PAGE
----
- Nina Keck

7. Nonprofit converting motel into affordable housing

Last week, the Champlain Housing Trust announced the purchase of the Days Inn in Shelburne for $6 million. The nonprofit plans to create nearly 100 affordable housing units at the property.

The purchase was supported through federal COVID relief funds. Additional funds were provided to cover rehabilitation and redevelopment costs.

CHT officials say they will continue to need legislative assistance to meet Vermonters housing needs. CEO Micahel Monte says that on average there are about 10 applications for every available apartment.

“We have people who are waiting on various properties,” he said. “That is also true of homeownership as well as for rental, so the demand on our housing — the need that we have in front of us is dramatic.”

CHT expects renovations of the motel to take until the spring. Applications for the new units are available online.

- Marlon Hyde

8. State lawmakers eying permanent free meal program for students

The federal government has been subsidizing free school meals for all Vermont students during the coronavirus pandemic, and some Vermont lawmakers want to use state funds to make the program permanent.

Chittenden County Sen. Chris Pearson says the pandemic-era free meals program has been a success.

“What I hear out of schools from food directors is that it’s been really successful, made their life a lot easier. It’s more streamlined and straightforward, and has more participation from students because it’s universal,” he said.

The Vermont Agency of Education has raised concerns about the cost of universal free meals.

But some antihunger organizations in Vermont say the free meals legislation will be their top legislative priority in 2022.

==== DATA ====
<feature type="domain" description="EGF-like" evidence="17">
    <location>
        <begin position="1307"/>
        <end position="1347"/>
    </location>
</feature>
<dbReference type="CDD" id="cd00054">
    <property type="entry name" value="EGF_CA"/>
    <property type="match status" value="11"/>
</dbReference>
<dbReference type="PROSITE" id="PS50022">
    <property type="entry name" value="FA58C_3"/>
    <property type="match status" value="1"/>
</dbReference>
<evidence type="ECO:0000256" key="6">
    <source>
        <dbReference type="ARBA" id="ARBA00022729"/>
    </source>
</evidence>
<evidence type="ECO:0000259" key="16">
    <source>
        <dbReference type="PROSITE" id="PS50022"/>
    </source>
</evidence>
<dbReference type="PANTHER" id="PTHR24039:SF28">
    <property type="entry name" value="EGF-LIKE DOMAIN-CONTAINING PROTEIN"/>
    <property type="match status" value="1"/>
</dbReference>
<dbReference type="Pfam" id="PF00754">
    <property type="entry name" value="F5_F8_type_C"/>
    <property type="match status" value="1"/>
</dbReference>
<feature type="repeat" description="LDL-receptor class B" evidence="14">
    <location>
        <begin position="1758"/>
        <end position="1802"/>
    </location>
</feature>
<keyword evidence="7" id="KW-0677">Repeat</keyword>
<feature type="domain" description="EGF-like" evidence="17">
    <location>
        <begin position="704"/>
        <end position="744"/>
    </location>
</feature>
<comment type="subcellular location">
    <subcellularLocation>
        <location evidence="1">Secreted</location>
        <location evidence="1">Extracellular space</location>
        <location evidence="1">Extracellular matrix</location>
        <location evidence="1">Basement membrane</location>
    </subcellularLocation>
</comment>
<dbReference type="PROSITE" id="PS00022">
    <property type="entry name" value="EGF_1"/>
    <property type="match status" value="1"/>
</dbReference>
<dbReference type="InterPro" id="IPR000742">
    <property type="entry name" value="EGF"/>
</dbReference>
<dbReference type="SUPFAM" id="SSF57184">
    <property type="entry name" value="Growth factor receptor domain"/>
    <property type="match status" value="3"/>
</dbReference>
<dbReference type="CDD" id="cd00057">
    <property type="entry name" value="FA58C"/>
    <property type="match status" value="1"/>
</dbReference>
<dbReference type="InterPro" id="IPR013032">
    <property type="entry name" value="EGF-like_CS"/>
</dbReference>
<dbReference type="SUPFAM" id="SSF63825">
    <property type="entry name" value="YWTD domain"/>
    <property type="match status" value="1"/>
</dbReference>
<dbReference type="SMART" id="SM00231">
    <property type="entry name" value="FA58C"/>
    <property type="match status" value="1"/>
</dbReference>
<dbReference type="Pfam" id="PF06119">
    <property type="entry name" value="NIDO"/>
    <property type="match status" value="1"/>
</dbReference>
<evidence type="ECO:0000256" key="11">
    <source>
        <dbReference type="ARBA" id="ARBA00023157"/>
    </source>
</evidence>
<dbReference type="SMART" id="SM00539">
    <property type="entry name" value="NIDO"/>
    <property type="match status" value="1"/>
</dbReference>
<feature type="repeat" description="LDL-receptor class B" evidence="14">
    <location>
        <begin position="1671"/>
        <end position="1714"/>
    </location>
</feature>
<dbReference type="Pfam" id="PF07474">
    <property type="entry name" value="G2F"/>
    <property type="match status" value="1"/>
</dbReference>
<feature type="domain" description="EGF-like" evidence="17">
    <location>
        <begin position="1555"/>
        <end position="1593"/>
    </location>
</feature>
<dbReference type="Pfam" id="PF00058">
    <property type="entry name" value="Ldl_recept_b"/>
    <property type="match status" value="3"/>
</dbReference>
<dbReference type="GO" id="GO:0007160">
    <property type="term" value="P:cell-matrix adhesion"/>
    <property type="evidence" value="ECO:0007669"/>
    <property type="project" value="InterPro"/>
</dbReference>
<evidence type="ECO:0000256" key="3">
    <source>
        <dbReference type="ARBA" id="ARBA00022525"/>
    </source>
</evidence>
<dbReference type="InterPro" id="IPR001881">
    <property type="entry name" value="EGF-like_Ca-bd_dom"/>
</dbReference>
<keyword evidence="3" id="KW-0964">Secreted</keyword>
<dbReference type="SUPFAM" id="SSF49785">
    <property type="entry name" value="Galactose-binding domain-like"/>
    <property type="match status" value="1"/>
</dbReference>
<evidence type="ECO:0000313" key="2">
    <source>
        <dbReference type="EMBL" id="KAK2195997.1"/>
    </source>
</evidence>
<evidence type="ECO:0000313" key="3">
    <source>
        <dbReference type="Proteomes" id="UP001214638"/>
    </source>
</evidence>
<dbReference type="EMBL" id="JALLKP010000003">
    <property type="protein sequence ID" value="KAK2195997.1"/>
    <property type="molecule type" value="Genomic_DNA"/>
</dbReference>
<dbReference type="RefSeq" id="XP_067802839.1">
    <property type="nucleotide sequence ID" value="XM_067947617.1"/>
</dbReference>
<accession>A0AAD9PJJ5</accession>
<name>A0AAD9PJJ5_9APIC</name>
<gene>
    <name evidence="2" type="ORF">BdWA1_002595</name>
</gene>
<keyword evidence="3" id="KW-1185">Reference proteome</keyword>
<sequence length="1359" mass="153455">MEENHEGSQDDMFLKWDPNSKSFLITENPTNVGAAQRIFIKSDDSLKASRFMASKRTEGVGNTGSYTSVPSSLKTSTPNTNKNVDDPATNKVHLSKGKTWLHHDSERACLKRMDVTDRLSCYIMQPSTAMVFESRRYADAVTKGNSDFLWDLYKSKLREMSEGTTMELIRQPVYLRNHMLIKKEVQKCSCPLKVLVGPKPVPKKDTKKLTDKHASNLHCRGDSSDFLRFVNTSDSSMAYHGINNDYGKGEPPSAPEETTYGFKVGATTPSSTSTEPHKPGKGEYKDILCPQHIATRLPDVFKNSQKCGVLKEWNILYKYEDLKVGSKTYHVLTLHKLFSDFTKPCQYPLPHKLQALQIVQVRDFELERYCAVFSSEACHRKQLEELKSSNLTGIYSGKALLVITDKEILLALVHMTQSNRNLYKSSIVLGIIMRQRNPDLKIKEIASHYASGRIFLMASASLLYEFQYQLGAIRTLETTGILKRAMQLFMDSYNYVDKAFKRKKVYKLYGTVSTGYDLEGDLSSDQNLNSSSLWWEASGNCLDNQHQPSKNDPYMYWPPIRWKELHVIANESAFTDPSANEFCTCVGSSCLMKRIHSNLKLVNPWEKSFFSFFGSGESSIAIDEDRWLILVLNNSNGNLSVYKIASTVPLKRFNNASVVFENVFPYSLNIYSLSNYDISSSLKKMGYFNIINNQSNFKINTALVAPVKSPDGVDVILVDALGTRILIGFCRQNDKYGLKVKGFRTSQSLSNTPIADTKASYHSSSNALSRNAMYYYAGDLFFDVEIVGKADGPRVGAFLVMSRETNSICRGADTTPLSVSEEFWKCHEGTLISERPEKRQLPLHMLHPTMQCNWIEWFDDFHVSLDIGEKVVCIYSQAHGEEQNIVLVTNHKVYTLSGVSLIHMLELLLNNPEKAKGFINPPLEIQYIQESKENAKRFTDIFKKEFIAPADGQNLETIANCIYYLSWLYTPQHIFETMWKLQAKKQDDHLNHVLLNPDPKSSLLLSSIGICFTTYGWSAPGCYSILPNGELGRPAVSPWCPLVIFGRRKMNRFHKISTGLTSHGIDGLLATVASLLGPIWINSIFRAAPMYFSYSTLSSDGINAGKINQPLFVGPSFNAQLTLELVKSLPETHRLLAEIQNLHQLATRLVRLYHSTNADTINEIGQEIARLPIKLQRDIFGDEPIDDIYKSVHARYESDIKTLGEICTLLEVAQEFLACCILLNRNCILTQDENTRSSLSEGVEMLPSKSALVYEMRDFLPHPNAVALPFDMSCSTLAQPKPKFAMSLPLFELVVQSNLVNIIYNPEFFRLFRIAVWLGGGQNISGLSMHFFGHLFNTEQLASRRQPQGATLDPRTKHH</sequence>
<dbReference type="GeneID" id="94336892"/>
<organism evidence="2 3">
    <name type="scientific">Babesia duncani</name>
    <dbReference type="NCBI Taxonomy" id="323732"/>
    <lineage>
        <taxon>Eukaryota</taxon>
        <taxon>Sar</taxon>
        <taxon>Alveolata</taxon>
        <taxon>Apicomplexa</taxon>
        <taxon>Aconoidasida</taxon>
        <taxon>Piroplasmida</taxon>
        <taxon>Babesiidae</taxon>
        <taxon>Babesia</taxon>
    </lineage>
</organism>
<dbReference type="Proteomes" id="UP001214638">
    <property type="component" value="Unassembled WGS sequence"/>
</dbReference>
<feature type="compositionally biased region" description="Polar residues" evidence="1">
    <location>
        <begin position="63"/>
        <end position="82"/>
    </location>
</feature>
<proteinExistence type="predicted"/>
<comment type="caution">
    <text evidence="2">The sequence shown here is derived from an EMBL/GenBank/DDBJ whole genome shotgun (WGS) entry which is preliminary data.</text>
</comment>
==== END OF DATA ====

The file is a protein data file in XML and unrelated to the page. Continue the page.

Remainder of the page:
- Peter Hirschfeld

9. Generic prescription drug prices outpacing brand name counterparts

The price of generic drugs increased more than the price of brand name drugs last year, according to a new state report.

The Vermont Attorney General’s office puts out an annual report on prescription drug cost transparency every year.

Of all the drugs that rose in price 15% or more in Vermont, 90% were generics. That’s up sharply from four years ago, when only 35% of the list were generics.

Generic drug prices rose by about 134% for the Department of Vermont Health Access in 2020, the report finds.

The report also found that the cost of lower priced generic drugs are rising faster than more expensive generics.

- Howard Weiss-Tisman

10. Conservationists looking to spur small-scale forest carbon capture

The majority of Vermont's forests are privately owned. Although most landowners have plots that are too small to participate in forest carbon markets, a conservation group is hoping to change that.

As they grow, trees remove carbon from the atmosphere and store it. When landowners enroll their properties in a carbon market, they can get paid for managing it in a way that stores additional carbon.

Vermont's new Climate Action Plan calls storing more forest carbon a key tool for the state to reach "net zero emissions" by 2050.

But there are big upfront costs. So functionally, carbon markets are only open to people with thousands of acres.

Starting next spring, the Nature Conservancy and American Forest Foundation hope to launch their Family Forest Carbon Program in Vermont. It will be open to parcels as small as about 35 acres.

"To date, nationwide, less than 1% have been able to participate in carbon markets. So expanding this to landowners of all types, and all incomes, is an important equity consideration,” said Jim Shallow with the Nature Conservancy.

The groups have released a handbook for landowners and foresters that outlines best climate management practices.

- Abagael Giles

Kevin Trevellyan compiled and edited this post.